GoPro's brand definitely doing that Kleenex thing where it's just the word for a small tough camera.

For those curious, the word for the phenomenon is 'genericization'[1], though I am particularly fond of the more colorful synonym 'genericide'[2], even if it's a bit etymologically unsound.

For an example of attempts at prevention, see [3], and remember, images aren't 'photoshopped', they're "enhanced with Adobe® Photoshop® Elements software.". :)

[1] http://en.wikipedia.org/wiki/Generic_trademark

[2] http://www.legalzoom.com/intellectual-property-rights/tradem...

[3] http://www.adobe.com/legal/permissions/trademarks.html#photo...

The peregrine falcon videos linked to in the article used a "808 #16 HD Key Chain Camera" attached to the bird's back with a little harness. While they are much larger birds, I suspect something similar was used for the golden eagle video.

I'm pretty doubtful it's a GoPro as well. I think the title was just pulled from Reddit.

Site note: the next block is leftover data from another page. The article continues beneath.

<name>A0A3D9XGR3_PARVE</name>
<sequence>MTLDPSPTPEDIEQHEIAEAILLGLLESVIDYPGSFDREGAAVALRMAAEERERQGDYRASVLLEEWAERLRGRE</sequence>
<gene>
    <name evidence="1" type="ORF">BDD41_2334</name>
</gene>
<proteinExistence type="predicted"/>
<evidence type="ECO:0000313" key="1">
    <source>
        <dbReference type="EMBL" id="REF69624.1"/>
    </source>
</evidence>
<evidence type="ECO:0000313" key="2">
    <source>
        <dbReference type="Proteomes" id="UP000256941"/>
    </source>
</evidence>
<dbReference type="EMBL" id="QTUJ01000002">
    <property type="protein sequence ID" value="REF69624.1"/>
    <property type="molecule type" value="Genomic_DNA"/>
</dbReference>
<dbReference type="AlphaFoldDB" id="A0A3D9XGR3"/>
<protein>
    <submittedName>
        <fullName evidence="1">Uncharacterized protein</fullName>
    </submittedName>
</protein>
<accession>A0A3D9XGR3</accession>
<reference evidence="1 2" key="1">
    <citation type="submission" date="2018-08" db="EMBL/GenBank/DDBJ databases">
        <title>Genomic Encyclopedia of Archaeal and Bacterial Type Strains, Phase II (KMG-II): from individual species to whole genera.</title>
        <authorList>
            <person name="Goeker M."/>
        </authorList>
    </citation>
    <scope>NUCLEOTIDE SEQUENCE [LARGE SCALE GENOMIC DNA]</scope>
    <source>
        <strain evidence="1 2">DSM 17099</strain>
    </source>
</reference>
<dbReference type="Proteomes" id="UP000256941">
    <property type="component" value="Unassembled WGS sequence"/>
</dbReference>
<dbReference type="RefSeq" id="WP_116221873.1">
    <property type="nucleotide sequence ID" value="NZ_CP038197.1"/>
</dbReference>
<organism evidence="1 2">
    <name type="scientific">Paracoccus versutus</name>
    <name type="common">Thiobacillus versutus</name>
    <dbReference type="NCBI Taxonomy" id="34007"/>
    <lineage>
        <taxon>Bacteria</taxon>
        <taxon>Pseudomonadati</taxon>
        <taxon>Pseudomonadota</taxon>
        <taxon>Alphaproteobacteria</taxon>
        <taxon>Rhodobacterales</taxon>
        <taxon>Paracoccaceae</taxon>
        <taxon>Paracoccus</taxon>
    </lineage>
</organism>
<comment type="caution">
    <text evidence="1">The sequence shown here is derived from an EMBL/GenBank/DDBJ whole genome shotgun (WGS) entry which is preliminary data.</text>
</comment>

As an ex-games developer it reminded me of flying around a level editor with a fixed forward speed and using a mouse for orientation.

Maybe that's just me!

Reminds me of the time I was watching my cat and had a sudden revelation: The fur and flesh over his skeleton and organs is just like "skinning" a basic web page with CSS styles.

A second later I was like...


I'd quite like to see what it looks like with the visual acuity of an eagle as well. Or at least some representation. EG where we see blobs of colour as cars in a car park, the eagle sees the mouse under the front bumper of the red one.

I'd like to see some facsimile of this as well. Googling a bit unearthed this description of what it might look like: